Data were weighted based on the three stages of sampling that were used. The person-level sampling weight is the product of the three-stage sampling weights, each of which is equal to the inverse of the selection probability for that stage. Adjustments were made to compensate for nonresponse and sampling error. Adjustments also included trimming sample weights to reduce excessive weight variation and a post-stratification to Census population estimates.

To protect the anonymity of respondents, all variables that could be used to identify individuals have been deleted from the public use file.

For some drugs that have multiple names, questions regarding the use of that drug may be asked for each distinct name. For example, even though methamphetamine, methedrine and desoxyn are the same drug, their use was measured in three separate variables.


Sample:    Multistage area sample design with an oversampling of young people, minorities, and the Washington, DC, Metropolitan Statistical Area.

Data Source:

personal interviews, including self-enumerated answer sheets for questions on drugs

Extent of Processing:   ICPSR data undergo a confidentiality review and are altered when necessary to limit the risk of disclosure. ICPSR also routinely creates ready-to-go data files along with setups in the major statistical software formats as well as standard codebooks to accompany the data. In addition to these procedures, ICPSR performed the following processing steps for this data collection:

  • Performed consistency checks.
  • Standardized missing values.
  • Created online analysis version with question text.
  • Checked for undocumented or out-of-range codes.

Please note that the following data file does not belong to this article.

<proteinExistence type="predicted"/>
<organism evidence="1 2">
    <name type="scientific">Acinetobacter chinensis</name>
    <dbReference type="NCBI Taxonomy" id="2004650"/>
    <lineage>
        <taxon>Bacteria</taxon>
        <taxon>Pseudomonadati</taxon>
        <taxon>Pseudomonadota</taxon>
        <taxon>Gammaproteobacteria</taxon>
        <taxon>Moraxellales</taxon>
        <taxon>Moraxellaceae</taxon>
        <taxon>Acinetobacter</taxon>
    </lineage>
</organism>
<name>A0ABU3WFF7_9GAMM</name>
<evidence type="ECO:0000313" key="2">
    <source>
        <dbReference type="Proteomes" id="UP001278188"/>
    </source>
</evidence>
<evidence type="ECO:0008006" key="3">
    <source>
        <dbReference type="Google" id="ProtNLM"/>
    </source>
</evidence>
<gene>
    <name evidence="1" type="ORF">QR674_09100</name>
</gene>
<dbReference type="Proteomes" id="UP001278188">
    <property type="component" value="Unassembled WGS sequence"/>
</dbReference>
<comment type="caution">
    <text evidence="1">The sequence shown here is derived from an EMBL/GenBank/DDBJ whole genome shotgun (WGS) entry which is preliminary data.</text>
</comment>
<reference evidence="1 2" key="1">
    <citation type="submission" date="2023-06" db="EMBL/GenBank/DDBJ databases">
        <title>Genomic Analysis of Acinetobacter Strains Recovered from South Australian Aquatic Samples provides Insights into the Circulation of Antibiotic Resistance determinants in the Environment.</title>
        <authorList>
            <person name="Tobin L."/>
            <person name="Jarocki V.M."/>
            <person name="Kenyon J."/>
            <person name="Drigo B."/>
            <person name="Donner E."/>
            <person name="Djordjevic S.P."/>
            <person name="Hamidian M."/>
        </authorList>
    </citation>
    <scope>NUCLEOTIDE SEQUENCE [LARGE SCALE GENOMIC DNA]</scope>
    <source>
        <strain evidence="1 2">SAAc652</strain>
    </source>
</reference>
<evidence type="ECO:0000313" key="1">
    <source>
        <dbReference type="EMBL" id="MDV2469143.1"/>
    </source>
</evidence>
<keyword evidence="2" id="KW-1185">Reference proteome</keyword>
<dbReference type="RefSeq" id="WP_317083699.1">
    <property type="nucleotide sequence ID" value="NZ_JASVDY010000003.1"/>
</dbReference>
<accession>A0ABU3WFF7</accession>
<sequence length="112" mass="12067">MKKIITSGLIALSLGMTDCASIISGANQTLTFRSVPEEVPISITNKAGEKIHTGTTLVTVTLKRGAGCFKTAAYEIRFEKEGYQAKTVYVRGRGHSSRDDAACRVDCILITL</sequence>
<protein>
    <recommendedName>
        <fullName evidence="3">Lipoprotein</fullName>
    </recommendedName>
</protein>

Restrictions: Users are reminded by the United States Department of Health and Human Services that these data are to be used solely for statistical analysis and reporting of aggregated information and not for the investigation of specific individuals or treatment facilities.


Original ICPSR Release:   1993-02-14

Version History:

  • 2013-05-06 Data collection instrument released.
  • 2008-07-25 New files were added. These files included one or more of the following: Stata setup, SAS transport (CPORT), SPSS system, Stata system, SAS supplemental syntax, and Stata supplemental syntax files, and tab-delimited ASCII data file. The variable CASEID was also added to the dataset.
  • 2005-11-04 On 2005-03-14 new files were added to one or more datasets. These files included additional setup files as well as one or more of the following: SAS program, SAS transport, SPSS portable, and Stata system files. The metadata record was revised 2005-11-04 to reflect these additions.
  • 1999-03-18 The data file was reprocessed to recode missing values previously coded as "." to blanks. This will enable users to use the data in SPSS without modification. Also, SAS and SPSS data definition statements are now available for this study.
  • 1997-12-12 A machine-readable codebook in Portable Document Format (PDF) is now available.